Twitter Experiments With Carousel Ads

Twitter is testing a new ad unit that displays app advertisements, carousel-style, in users’ feeds, just two weeks after Instagram debuted carousel ads.

The platform is first rolling out the carousel ads for a small group of users, following a February keynote speech where chief executive (CEO) Dick Costolo said Twitter is considering upping its ad ratio. Currently, one out of every 25 to 30 tweets is promoted; that number could soon be one out of 20.

“Marketers are investing in building apps because apps drive higher engagement, conversion rates, and loan-to-value ratio,” says Mark Josephson, CEO of Bitly. “Solving app installs is a big win for Twitter.”

Kevin Alansky, chief marketing officer (CMO) at social analytics app Social Radar, agrees the carousel is a smart way to increase discoverability, an ongoing problem for app developers. He expects this feature to be particularly popular in the gaming world, where developers know they can get a healthy ROI in the form of in-app virtual currency.

“The carousel provides a very easy way for people to see five to 10 apps that they may not be familiar with,” he says. “Frankly, if Twitter and Facebook both provide amazing ways to target, theoretically those apps should be tailored to my personal preferences.

One potential issue with the carousel, however, is the size of its ads. Underneath the headline “Suggested Apps,” the ads are noticeable for their size, which is much larger than a typical promoted tweet. However, they’re narrow enough for users to be able to tell that they’re scrollable.

“They will pay very close attention and iterate to make sure [the ads] work,” says Josephson, who believes the company is too smart to alienate users.

For his part, Alansky says, “Oversized ads may get downloads and click-through, [but] I think Twitter might run the risk of upsetting loyal users. It’s a tricky balance.”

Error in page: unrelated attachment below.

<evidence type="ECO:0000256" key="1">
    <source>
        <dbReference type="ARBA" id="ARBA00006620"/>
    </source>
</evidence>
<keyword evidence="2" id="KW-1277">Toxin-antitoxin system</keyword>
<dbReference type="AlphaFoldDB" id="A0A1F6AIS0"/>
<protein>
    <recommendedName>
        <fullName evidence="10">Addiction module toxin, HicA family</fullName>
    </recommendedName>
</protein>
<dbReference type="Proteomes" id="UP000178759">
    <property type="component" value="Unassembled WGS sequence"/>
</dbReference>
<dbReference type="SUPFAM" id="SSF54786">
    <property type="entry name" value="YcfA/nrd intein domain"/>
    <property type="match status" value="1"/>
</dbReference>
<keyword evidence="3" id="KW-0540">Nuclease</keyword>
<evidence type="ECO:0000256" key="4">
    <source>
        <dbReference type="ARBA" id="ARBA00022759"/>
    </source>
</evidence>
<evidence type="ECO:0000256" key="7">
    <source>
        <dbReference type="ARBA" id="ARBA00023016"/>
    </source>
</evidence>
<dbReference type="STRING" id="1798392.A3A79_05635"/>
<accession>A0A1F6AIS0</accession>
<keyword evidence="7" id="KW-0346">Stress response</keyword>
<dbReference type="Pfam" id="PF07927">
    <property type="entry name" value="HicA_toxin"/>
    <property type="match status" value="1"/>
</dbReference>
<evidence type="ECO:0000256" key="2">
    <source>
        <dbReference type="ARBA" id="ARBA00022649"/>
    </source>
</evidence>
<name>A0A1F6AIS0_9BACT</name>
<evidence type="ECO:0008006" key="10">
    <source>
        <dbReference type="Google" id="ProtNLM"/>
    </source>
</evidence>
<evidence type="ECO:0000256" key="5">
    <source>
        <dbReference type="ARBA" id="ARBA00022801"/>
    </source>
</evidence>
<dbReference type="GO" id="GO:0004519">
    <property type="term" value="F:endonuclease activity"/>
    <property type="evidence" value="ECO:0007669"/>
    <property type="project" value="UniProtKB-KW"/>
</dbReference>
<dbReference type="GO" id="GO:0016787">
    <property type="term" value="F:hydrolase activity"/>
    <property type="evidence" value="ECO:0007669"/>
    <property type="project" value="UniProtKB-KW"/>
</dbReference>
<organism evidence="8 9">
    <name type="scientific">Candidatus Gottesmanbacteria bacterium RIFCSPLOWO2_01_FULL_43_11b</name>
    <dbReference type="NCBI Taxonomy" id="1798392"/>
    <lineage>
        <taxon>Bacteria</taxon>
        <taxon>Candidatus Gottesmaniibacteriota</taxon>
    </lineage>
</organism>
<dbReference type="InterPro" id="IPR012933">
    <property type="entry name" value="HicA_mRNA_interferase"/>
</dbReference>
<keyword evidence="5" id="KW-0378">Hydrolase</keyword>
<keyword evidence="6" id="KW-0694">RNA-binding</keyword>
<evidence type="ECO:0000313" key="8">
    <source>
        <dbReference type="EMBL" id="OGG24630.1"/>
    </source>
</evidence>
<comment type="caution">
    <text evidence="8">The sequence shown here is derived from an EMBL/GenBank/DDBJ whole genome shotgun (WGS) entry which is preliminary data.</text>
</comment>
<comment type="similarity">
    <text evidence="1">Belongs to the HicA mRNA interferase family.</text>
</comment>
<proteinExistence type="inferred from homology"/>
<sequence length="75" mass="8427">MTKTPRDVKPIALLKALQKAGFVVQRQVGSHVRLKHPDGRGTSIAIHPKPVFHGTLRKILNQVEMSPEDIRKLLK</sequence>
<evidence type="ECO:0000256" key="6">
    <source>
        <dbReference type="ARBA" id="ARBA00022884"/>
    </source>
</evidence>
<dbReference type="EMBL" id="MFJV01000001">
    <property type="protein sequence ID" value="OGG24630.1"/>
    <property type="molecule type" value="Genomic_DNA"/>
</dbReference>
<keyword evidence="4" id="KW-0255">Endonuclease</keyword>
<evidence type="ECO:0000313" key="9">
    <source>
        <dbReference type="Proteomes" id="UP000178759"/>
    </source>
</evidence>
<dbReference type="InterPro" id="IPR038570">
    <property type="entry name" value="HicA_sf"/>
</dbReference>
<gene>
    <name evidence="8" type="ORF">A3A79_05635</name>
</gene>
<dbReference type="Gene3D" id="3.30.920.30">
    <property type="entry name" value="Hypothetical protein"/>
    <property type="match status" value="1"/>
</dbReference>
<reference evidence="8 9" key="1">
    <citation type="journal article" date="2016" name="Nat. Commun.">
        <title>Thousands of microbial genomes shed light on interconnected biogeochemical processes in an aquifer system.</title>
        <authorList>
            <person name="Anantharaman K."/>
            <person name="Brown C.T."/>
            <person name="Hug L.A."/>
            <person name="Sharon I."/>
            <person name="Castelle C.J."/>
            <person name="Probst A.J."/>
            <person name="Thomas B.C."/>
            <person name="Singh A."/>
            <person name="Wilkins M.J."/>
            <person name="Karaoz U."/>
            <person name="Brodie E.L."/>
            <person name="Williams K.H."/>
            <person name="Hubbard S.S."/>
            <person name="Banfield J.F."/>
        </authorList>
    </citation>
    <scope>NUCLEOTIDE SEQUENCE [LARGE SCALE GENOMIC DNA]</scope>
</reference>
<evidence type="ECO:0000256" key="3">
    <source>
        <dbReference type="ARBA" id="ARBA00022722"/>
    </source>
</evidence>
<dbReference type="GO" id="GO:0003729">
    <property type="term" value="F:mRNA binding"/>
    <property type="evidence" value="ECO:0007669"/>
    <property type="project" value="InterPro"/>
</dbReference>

Like Josephson, he thinks Twitter will scale down the ads if there’s any pushback. In the early stages of this feature, he says, Twitter is simply pushing the envelope by making the ads so big that users can’t help but notice them.

“I think some of the earlier ads were getting overlooked so [the advertisers] might be getting impressions but not actions,” Alansky says. “They blended in too much, so [Twitter is] going to the other extreme.”

While Twitter and Instagram are recent adopters of carousel ads, Google recently discontinued its use of them.

Back in November, the search giant replaced its carousels with “three-packs,” showing three ads at a time. But Alansky thinks social, much more so than search, lends itself to carousels.

“On Twitter or Facebook, I’m kind of browsing and looking for something, and don’t know what, but when I’m Googling, I’m looking for a specific something,” he says. “If I click on the ad, it’s because they interrupted me.”

Twitter has had a busy week, also making changes to Vine. To improve its speed, the Twitter-owned video-sharing platform now initiates the downloading process before the app is open, allowing users to view videos with a slower Internet connection, or none at all. Additionally, Twitter confirmed its acquisition of Periscope, a live-streaming app that reportedly cost between $50 and $100 million.

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